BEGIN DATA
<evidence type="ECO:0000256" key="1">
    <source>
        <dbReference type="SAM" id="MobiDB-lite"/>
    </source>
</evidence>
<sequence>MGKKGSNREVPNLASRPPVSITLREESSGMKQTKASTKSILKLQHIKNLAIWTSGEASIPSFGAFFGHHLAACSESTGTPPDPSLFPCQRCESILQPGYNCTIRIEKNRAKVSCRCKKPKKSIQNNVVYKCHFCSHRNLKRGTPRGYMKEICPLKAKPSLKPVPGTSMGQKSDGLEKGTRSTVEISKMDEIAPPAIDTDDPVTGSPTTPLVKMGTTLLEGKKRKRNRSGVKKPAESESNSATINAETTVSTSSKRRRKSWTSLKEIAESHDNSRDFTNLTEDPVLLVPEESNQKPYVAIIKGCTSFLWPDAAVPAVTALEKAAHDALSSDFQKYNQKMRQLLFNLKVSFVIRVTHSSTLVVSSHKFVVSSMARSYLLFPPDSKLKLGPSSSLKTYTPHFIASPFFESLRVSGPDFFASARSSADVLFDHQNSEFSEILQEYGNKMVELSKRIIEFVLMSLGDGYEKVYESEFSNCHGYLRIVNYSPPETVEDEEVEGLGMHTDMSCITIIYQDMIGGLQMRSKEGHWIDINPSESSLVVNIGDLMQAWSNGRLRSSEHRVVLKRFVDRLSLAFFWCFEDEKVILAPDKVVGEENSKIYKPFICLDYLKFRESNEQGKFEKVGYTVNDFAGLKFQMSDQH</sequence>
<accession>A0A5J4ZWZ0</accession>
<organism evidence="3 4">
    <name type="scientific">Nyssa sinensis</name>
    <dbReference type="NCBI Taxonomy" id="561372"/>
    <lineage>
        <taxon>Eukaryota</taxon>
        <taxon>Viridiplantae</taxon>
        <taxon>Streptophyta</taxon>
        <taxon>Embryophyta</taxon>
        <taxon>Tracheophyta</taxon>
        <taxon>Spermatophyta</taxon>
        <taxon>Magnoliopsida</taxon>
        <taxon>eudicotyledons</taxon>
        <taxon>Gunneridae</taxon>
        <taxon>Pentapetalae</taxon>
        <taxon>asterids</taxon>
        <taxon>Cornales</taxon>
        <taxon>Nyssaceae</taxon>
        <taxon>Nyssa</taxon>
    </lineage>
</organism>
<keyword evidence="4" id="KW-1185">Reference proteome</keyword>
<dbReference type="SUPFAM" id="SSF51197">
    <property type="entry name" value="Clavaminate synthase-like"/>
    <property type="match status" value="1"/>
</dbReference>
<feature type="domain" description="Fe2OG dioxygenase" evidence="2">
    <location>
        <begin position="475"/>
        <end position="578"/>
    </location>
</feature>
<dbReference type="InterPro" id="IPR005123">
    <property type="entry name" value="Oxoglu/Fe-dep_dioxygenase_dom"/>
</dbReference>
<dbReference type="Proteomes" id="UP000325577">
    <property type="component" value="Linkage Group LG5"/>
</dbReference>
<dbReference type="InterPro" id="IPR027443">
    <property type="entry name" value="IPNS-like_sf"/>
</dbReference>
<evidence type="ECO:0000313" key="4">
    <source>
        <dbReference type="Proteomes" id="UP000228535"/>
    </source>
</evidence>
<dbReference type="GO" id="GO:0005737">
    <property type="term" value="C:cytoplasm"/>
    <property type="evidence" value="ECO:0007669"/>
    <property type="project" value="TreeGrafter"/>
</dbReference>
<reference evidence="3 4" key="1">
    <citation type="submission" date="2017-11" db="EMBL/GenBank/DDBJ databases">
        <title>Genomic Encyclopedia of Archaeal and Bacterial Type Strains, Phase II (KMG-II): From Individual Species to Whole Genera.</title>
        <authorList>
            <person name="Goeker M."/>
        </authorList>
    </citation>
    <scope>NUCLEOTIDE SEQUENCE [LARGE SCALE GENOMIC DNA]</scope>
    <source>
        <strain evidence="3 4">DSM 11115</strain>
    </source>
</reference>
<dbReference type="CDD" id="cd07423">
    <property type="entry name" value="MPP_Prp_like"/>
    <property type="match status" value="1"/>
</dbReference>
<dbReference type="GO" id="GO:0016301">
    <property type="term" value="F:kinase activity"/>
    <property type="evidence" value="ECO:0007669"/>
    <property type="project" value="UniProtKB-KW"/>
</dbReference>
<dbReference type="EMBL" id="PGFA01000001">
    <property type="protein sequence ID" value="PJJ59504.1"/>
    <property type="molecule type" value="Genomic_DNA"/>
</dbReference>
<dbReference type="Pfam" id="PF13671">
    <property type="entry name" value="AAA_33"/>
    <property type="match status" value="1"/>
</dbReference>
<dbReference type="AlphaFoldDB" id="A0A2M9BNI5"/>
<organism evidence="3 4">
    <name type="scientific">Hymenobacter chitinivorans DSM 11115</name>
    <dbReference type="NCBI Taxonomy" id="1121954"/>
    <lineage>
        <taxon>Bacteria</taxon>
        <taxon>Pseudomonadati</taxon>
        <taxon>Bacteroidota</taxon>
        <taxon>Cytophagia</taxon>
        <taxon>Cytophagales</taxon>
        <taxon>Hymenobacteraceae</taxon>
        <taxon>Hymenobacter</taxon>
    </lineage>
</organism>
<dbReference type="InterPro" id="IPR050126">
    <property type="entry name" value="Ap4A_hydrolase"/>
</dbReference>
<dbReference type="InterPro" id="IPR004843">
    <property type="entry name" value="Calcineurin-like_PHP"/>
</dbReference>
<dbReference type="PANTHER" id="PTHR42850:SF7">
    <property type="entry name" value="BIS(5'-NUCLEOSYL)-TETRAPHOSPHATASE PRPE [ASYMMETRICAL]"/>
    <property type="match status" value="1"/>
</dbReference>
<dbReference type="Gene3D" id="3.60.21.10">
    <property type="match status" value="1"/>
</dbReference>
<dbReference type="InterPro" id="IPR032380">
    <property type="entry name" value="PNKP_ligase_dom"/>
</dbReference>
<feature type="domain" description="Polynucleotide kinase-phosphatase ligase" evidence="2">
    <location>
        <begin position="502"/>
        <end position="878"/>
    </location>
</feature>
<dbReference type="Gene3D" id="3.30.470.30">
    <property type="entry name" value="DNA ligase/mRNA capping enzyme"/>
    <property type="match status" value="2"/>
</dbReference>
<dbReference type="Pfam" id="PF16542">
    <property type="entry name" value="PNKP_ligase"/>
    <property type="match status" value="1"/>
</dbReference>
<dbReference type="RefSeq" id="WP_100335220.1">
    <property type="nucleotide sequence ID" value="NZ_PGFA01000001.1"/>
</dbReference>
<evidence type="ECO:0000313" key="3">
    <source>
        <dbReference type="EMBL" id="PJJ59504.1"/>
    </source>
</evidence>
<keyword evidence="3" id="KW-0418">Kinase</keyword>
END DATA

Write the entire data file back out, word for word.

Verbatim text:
<evidence type="ECO:0000256" key="1">
    <source>
        <dbReference type="SAM" id="MobiDB-lite"/>
    </source>
</evidence>
<sequence>MGKKGSNREVPNLASRPPVSITLREESSGMKQTKASTKSILKLQHIKNLAIWTSGEASIPSFGAFFGHHLAACSESTGTPPDPSLFPCQRCESILQPGYNCTIRIEKNRAKVSCRCKKPKKSIQNNVVYKCHFCSHRNLKRGTPRGYMKEICPLKAKPSLKPVPGTSMGQKSDGLEKGTRSTVEISKMDEIAPPAIDTDDPVTGSPTTPLVKMGTTLLEGKKRKRNRSGVKKPAESESNSATINAETTVSTSSKRRRKSWTSLKEIAESHDNSRDFTNLTEDPVLLVPEESNQKPYVAIIKGCTSFLWPDAAVPAVTALEKAAHDALSSDFQKYNQKMRQLLFNLKVSFVIRVTHSSTLVVSSHKFVVSSMARSYLLFPPDSKLKLGPSSSLKTYTPHFIASPFFESLRVSGPDFFASARSSADVLFDHQNSEFSEILQEYGNKMVELSKRIIEFVLMSLGDGYEKVYESEFSNCHGYLRIVNYSPPETVEDEEVEGLGMHTDMSCITIIYQDMIGGLQMRSKEGHWIDINPSESSLVVNIGDLMQAWSNGRLRSSEHRVVLKRFVDRLSLAFFWCFEDEKVILAPDKVVGEENSKIYKPFICLDYLKFRESNEQGKFEKVGYTVNDFAGLKFQMSDQH</sequence>
<accession>A0A5J4ZWZ0</accession>
<organism evidence="3 4">
    <name type="scientific">Nyssa sinensis</name>
    <dbReference type="NCBI Taxonomy" id="561372"/>
    <lineage>
        <taxon>Eukaryota</taxon>
        <taxon>Viridiplantae</taxon>
        <taxon>Streptophyta</taxon>
        <taxon>Embryophyta</taxon>
        <taxon>Tracheophyta</taxon>
        <taxon>Spermatophyta</taxon>
        <taxon>Magnoliopsida</taxon>
        <taxon>eudicotyledons</taxon>
        <taxon>Gunneridae</taxon>
        <taxon>Pentapetalae</taxon>
        <taxon>asterids</taxon>
        <taxon>Cornales</taxon>
        <taxon>Nyssaceae</taxon>
        <taxon>Nyssa</taxon>
    </lineage>
</organism>
<keyword evidence="4" id="KW-1185">Reference proteome</keyword>
<dbReference type="SUPFAM" id="SSF51197">
    <property type="entry name" value="Clavaminate synthase-like"/>
    <property type="match status" value="1"/>
</dbReference>
<feature type="domain" description="Fe2OG dioxygenase" evidence="2">
    <location>
        <begin position="475"/>
        <end position="578"/>
    </location>
</feature>
<dbReference type="InterPro" id="IPR005123">
    <property type="entry name" value="Oxoglu/Fe-dep_dioxygenase_dom"/>
</dbReference>
<dbReference type="Proteomes" id="UP000325577">
    <property type="component" value="Linkage Group LG5"/>
</dbReference>
<dbReference type="InterPro" id="IPR027443">
    <property type="entry name" value="IPNS-like_sf"/>
</dbReference>
<evidence type="ECO:0000313" key="4">
    <source>
        <dbReference type="Proteomes" id="UP000228535"/>
    </source>
</evidence>
<dbReference type="GO" id="GO:0005737">
    <property type="term" value="C:cytoplasm"/>
    <property type="evidence" value="ECO:0007669"/>
    <property type="project" value="TreeGrafter"/>
</dbReference>
<reference evidence="3 4" key="1">
    <citation type="submission" date="2017-11" db="EMBL/GenBank/DDBJ databases">
        <title>Genomic Encyclopedia of Archaeal and Bacterial Type Strains, Phase II (KMG-II): From Individual Species to Whole Genera.</title>
        <authorList>
            <person name="Goeker M."/>
        </authorList>
    </citation>
    <scope>NUCLEOTIDE SEQUENCE [LARGE SCALE GENOMIC DNA]</scope>
    <source>
        <strain evidence="3 4">DSM 11115</strain>
    </source>
</reference>
<dbReference type="CDD" id="cd07423">
    <property type="entry name" value="MPP_Prp_like"/>
    <property type="match status" value="1"/>
</dbReference>
<dbReference type="GO" id="GO:0016301">
    <property type="term" value="F:kinase activity"/>
    <property type="evidence" value="ECO:0007669"/>
    <property type="project" value="UniProtKB-KW"/>
</dbReference>
<dbReference type="EMBL" id="PGFA01000001">
    <property type="protein sequence ID" value="PJJ59504.1"/>
    <property type="molecule type" value="Genomic_DNA"/>
</dbReference>
<dbReference type="Pfam" id="PF13671">
    <property type="entry name" value="AAA_33"/>
    <property type="match status" value="1"/>
</dbReference>
<dbReference type="AlphaFoldDB" id="A0A2M9BNI5"/>
<organism evidence="3 4">
    <name type="scientific">Hymenobacter chitinivorans DSM 11115</name>
    <dbReference type="NCBI Taxonomy" id="1121954"/>
    <lineage>
        <taxon>Bacteria</taxon>
        <taxon>Pseudomonadati</taxon>
        <taxon>Bacteroidota</taxon>
        <taxon>Cytophagia</taxon>
        <taxon>Cytophagales</taxon>
        <taxon>Hymenobacteraceae</taxon>
        <taxon>Hymenobacter</taxon>
    </lineage>
</organism>
<dbReference type="InterPro" id="IPR050126">
    <property type="entry name" value="Ap4A_hydrolase"/>
</dbReference>
<dbReference type="InterPro" id="IPR004843">
    <property type="entry name" value="Calcineurin-like_PHP"/>
</dbReference>
<dbReference type="PANTHER" id="PTHR42850:SF7">
    <property type="entry name" value="BIS(5'-NUCLEOSYL)-TETRAPHOSPHATASE PRPE [ASYMMETRICAL]"/>
    <property type="match status" value="1"/>
</dbReference>
<dbReference type="Gene3D" id="3.60.21.10">
    <property type="match status" value="1"/>
</dbReference>
<dbReference type="InterPro" id="IPR032380">
    <property type="entry name" value="PNKP_ligase_dom"/>
</dbReference>
<feature type="domain" description="Polynucleotide kinase-phosphatase ligase" evidence="2">
    <location>
        <begin position="502"/>
        <end position="878"/>
    </location>
</feature>
<dbReference type="Gene3D" id="3.30.470.30">
    <property type="entry name" value="DNA ligase/mRNA capping enzyme"/>
    <property type="match status" value="2"/>
</dbReference>
<dbReference type="Pfam" id="PF16542">
    <property type="entry name" value="PNKP_ligase"/>
    <property type="match status" value="1"/>
</dbReference>
<dbReference type="RefSeq" id="WP_100335220.1">
    <property type="nucleotide sequence ID" value="NZ_PGFA01000001.1"/>
</dbReference>
<evidence type="ECO:0000313" key="3">
    <source>
        <dbReference type="EMBL" id="PJJ59504.1"/>
    </source>
</evidence>
<keyword evidence="3" id="KW-0418">Kinase</keyword>